Whether this will result in the decision Samsung is fighting for remains to be seen. Without a doubt, the justices will understand the absurdity of unapportioned disgorgement, let alone the theoretical possibility of multiple disgorgements if multiple patent holders each win an unapportioned disgorgement. (In a more conservative theory, the second one might no longer receive an unapportioned disgorgement, but every patent holder would get something and one or more might get an unapportioned disgorgement, which also means that more than a company's entire profits from a product would be wiped out.) Then it depends on statutory interpretation. There are ways such as a reasonable definition of "article of manufacture," in which Samsung can prevail. Apple will have to argue that there is no room for interpretation outside of its own position. Sometimes there are situations in which judges see that a law needs a revision to reflect technological (or, in other fields, societal) change, but believe only Congress has the authority to do something about it. That's the conclusion Apple wants the Supreme Court to reach here.
I'll be following the proceedings in detail, and I'll be talking about statutory interpretation as well as policy considerations in the months ahead. For now, I just want to highlight a very few aspects:
One reason Apple wanted to avoid this is because one of its iPhone design patents at issue in the case, the D'677 patent, has been held invalid by the Central Reexamination Division of the United States Patent and Trademark Office in an ongoing reexamination. Should this decision to be affirmed, then it will be harder and harder for Apple to collect the amount of damages originally awarded. It will take years until there is a final, non-appealable decision (presumably, Apple will exhaust all appeals unless it prevails before), but significant interim steps can also have an effect on the infringement proceedings.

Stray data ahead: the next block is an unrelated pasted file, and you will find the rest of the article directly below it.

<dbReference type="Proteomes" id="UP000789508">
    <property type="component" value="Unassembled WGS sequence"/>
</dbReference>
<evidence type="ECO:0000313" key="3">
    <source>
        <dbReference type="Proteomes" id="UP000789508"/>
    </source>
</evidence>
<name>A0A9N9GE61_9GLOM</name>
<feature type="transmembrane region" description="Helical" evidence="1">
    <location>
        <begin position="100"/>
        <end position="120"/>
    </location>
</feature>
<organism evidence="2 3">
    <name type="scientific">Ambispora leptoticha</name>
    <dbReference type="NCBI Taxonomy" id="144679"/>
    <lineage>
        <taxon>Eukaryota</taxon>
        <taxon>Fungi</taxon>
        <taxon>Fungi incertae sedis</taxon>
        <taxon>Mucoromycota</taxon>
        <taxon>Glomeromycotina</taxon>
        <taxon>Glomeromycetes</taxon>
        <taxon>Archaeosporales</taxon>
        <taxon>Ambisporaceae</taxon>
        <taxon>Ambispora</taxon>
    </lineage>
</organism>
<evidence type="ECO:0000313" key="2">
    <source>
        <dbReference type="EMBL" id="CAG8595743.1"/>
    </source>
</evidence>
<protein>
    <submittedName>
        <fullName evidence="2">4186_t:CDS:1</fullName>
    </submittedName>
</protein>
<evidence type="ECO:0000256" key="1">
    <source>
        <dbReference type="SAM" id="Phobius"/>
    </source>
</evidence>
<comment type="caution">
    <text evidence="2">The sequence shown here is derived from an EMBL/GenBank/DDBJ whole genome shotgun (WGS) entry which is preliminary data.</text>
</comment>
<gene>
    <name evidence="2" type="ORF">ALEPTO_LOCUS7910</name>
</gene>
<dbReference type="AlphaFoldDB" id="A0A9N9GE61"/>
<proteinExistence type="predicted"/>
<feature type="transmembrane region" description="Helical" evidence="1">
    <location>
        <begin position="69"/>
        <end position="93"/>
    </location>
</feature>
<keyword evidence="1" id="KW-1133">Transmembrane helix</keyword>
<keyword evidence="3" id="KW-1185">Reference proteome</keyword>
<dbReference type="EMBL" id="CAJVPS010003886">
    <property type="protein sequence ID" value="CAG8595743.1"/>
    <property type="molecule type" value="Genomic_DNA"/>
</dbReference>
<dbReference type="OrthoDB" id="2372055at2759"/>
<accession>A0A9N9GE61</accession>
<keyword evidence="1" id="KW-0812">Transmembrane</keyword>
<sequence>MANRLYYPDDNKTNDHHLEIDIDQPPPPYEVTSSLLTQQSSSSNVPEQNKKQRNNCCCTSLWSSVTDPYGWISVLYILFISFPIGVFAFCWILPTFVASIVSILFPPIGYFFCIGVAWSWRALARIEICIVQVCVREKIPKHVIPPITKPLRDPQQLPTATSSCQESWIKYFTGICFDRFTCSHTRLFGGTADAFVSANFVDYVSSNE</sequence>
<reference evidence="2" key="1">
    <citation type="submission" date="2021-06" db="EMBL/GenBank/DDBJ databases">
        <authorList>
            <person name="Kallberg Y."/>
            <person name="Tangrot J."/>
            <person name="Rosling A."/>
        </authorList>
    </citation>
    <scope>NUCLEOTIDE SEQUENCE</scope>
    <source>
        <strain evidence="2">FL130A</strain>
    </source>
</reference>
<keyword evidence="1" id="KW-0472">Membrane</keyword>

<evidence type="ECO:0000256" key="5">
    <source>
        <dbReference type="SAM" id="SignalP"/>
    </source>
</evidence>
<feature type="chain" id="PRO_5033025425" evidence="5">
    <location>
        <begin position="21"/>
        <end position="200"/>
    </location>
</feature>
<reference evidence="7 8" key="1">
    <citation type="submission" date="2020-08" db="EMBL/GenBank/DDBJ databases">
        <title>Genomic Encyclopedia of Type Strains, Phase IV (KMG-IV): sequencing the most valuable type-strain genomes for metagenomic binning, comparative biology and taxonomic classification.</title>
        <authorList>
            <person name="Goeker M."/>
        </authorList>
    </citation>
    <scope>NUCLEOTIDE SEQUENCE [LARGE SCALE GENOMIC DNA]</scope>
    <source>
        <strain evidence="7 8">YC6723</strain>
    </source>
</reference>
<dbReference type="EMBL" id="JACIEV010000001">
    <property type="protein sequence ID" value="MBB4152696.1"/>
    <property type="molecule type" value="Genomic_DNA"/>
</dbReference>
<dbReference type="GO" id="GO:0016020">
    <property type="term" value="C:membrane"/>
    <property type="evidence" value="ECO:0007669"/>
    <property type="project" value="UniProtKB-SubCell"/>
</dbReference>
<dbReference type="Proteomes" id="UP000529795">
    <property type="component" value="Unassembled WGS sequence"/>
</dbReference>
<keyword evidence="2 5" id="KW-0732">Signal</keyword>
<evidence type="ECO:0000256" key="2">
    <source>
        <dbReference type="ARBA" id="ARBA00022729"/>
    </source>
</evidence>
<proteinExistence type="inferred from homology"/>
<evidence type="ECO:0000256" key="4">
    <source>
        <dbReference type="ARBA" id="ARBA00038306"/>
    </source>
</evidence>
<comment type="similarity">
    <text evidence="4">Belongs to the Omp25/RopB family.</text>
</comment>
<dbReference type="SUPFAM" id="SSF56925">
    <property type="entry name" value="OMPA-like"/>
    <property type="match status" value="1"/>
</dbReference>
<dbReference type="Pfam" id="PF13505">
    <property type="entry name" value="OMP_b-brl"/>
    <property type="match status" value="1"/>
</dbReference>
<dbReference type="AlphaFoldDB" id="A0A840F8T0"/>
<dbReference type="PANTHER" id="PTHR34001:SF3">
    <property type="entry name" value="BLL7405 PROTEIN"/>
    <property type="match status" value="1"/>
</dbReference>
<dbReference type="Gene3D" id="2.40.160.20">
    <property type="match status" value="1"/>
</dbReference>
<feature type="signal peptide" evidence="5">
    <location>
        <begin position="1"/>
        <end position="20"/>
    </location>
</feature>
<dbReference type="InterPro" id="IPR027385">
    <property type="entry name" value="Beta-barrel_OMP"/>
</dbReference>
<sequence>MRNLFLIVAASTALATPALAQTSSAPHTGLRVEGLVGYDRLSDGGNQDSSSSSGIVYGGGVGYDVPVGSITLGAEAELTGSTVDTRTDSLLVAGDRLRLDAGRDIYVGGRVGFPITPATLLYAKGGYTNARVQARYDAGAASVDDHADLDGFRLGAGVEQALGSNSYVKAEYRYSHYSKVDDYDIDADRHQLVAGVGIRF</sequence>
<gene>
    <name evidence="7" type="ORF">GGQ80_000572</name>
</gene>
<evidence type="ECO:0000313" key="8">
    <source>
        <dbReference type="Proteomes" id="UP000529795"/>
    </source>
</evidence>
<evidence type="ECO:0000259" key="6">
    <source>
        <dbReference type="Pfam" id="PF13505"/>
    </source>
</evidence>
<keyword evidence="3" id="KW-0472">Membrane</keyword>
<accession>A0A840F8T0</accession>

There was no amicus curiae (friend of the court) who filed a letter oin support of Apple's position. Apple received limited support for its position on damages--nowhere near the level of Samsung's support, but some support--in 2014 before the Federal Circuit. Those amici presumably didn't file a letter this time around because it would have been counterproductive: it would only have shown that there is strong interest in this. Now, at the merits stage, they will become active again.
I'm sure Samsung can count on at least the support it received for its petition, and that was already very impressive. But it's possible that now, with the Supreme Court having decided to look at this, even more companies will openly take Samsung's side.
I'm very happy that the Supreme Court will now take a look at an interpretation of the law that would theoretically threaten even a company like Facebook (or little guys--for example, "indie" app developers) with the prospect of losing their entire profits over a single design patent infringement. I'm hopeful that something good will come out of this. And it wouldn't even bad for Apple. Once the shoe is on the other foot, Apple, the most profitable company in the history of this industry, will fight the notion of an unapportioned disgorgement as well. It's just hoping to somehow get leverage over Samsung with its design patents, now that its utility (technical) patents have practically failed to have any non-negligible effect.